‘But the colour of the glaze was quite grey and the marks on the base much larger than the usual sesame-seed shaped ones.

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‘So. to be certain. the scientists were called in. They proved that she was right and another “Ru” ware existed. These are incredibly rare, beautiful and ancient — made just 20 years after the Battle of Hastings.’ 

‘It was a pleasure to be able to employ our analytical techniques on such important and rare examples of Chinese ceramics,’ added Cranfield Forensic Institute director and archaeologist Andrew Shortland.

‘There is great potential for art historians, curators and scientists to work together to confirm the attribution of important problem pieces.

‘I hope that this work will inspire further joint projects,’ he concluded.

Since its introduction, there have been many failed efforts by potters to reproduce the special, 'crackled' glaze effect ¿ particularly in the Korean ceramic tradition

Since its introduction, there have been many failed efforts by potters to reproduce the special, ‘crackled’ glaze effect — particularly in the Korean ceramic tradition

Like many of these efforts, the small, brush washer dish (pictured) is not of the iconic blue most associated with Ru ware ¿ although such did come in shades all the way to green

The dish also sports relatively chunky spur marks (pictured, which were left by the supports in the kiln), quite unlike the tiny, seed-sized spurs commonly seen in Ru ware ceramics

Like many of these efforts, the small, brush washer dish (left) is not of the iconic blue most associated with Ru ware — although such did come in shades all the way to green. It also sports relatively chunky spur marks (right, which were left by the supports in the kiln), quite unlike the tiny, seed-sized spurs commonly seen in Ru ware ceramics

‘We are thrilled that this imaginative collaboration between the Museum’s Chinese ceramics specialists and Cranfield’s forensic analysts has reconfirmed Sir Percival’s ground-breaking scholarship nearly 100 years on,’ said Sir Percival David Foundation chairman Colin Sheaf.

‘This enables our exceptional brush washer to rejoin the Foundation’s unequalled group of “Ru” wares.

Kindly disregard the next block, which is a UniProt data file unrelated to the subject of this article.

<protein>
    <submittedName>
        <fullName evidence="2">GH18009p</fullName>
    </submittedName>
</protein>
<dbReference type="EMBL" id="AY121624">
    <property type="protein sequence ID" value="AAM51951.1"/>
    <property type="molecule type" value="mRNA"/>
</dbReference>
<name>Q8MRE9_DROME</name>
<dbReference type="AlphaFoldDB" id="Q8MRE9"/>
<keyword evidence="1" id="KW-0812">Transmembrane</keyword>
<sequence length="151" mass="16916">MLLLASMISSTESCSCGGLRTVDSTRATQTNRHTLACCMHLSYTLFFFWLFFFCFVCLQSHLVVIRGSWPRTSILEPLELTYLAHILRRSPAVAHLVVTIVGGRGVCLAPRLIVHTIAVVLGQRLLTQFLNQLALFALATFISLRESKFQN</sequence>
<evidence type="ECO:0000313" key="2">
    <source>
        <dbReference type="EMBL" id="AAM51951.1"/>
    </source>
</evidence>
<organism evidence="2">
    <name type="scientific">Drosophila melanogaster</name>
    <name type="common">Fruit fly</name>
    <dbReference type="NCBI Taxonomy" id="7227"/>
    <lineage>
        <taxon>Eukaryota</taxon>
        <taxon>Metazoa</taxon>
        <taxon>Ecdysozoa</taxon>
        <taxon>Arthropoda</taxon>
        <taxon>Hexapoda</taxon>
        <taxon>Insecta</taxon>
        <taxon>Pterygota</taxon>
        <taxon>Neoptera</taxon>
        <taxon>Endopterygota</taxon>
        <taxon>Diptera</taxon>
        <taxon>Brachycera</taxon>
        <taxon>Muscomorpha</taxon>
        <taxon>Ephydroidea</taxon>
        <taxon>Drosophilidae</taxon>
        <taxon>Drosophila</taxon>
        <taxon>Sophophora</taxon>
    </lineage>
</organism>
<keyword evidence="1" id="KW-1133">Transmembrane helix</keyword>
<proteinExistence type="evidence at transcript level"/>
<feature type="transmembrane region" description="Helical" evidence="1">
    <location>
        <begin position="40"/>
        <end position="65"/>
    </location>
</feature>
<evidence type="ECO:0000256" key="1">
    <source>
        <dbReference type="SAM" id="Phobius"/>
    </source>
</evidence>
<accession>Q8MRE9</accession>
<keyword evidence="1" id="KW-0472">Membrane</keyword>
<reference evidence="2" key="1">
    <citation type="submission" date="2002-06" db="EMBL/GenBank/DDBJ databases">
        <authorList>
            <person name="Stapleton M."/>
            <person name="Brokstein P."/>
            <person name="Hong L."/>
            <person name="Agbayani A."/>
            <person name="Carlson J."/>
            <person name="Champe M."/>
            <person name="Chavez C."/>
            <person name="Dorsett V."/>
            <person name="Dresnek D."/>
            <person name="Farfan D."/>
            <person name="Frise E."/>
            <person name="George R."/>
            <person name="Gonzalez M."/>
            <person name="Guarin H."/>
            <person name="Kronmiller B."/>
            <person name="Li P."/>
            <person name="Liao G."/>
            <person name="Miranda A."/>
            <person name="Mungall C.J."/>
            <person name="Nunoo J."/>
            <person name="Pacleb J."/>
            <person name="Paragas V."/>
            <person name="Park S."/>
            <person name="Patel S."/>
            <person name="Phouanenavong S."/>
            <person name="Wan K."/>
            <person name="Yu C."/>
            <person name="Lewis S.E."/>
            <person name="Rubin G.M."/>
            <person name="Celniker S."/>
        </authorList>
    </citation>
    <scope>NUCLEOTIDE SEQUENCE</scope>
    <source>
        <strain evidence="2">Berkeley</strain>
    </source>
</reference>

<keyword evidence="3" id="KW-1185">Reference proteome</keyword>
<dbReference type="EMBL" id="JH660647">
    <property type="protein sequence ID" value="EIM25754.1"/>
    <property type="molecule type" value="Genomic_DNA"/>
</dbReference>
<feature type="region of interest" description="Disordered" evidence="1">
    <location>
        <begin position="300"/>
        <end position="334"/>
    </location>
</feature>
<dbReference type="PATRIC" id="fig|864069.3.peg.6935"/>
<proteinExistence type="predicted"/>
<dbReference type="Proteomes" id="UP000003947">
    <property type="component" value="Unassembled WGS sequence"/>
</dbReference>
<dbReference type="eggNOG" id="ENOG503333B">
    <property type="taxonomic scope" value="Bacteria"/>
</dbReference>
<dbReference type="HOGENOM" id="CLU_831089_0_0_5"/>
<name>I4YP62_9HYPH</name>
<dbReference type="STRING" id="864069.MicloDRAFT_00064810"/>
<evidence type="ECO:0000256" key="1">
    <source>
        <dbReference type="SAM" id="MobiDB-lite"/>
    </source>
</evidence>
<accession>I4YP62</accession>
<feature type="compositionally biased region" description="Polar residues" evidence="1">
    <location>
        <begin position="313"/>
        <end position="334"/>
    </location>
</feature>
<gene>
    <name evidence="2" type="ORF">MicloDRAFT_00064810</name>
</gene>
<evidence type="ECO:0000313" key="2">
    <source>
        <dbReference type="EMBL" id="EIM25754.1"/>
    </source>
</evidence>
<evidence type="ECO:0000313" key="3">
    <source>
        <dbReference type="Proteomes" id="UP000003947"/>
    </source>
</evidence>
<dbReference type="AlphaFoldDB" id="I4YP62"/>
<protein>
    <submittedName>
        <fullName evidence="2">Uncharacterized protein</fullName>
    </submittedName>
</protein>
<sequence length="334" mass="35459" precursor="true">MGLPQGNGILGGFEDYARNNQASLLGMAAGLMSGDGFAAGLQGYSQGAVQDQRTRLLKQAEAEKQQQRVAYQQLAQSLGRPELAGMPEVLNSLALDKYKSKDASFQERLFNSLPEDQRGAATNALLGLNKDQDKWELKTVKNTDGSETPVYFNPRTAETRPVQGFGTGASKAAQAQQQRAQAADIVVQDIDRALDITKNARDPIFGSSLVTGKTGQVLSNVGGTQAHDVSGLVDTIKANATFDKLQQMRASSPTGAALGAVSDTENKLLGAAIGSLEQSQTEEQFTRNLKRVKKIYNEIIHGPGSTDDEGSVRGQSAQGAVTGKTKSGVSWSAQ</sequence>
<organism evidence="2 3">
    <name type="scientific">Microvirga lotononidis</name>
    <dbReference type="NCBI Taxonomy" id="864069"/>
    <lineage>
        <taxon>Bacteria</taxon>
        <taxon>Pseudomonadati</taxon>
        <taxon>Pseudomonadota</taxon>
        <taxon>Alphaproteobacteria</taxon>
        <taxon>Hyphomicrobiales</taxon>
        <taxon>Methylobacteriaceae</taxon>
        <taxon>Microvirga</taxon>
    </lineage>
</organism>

These, he added, are ‘the greatest treasures within this unparalleled private collection now superbly displayed in its entirety at the British Museum.’

CHINESE RU WARE POTTERY

Pictured: a close-up of a Ru ware dish, showing the iconic crackle in the glaze

Pictured: a close-up of a Ru ware dish, showing the iconic crackle in the glaze

Ru ware is the rarest type of Chinese pottery that was produced for the exclusive use of the Song dynasty imperial court from 1086–1125 CE.

They typically comprise small items — like dishes used for washing ink brushes, cups and carafes — and were undercoated save for a glaze which typically (if not always) took on a ‘duck egg’ blue hue.

These ceramics were later described by the Qianlong Emperor (who ruled China from 1736–1795 AD) — an avid collector of Ru ware — as being ‘as rare as the stars at dawn’. 

According to experts, the secret to Ru ware lay in its manufacture at the ‘Great Kiln’ of Qingliangsi, in Henan, which had access to clay of a particularly unique composition — believed by some experts to have contained dissolved iron oxide with a very low amount of titanium dioxide.

Imperial access to the kiln site at Qingliangsi was lost, however, after armies invaded Northern China — forcing the court to flee southwards.

Despite having access to many of the original craftsmen, the Song dynasty was unable to replicate the magic of the Ru ware after relocating.

Since its introduction, there have been many failed efforts by other potters to reproduce the special, ‘crackled’ glaze effect — particularly in the Korean ceramic tradition, as well as under the reign of China’s Yongzheng Emperor in the early 18th century, where they were copied in imperial Jingdezhen ware.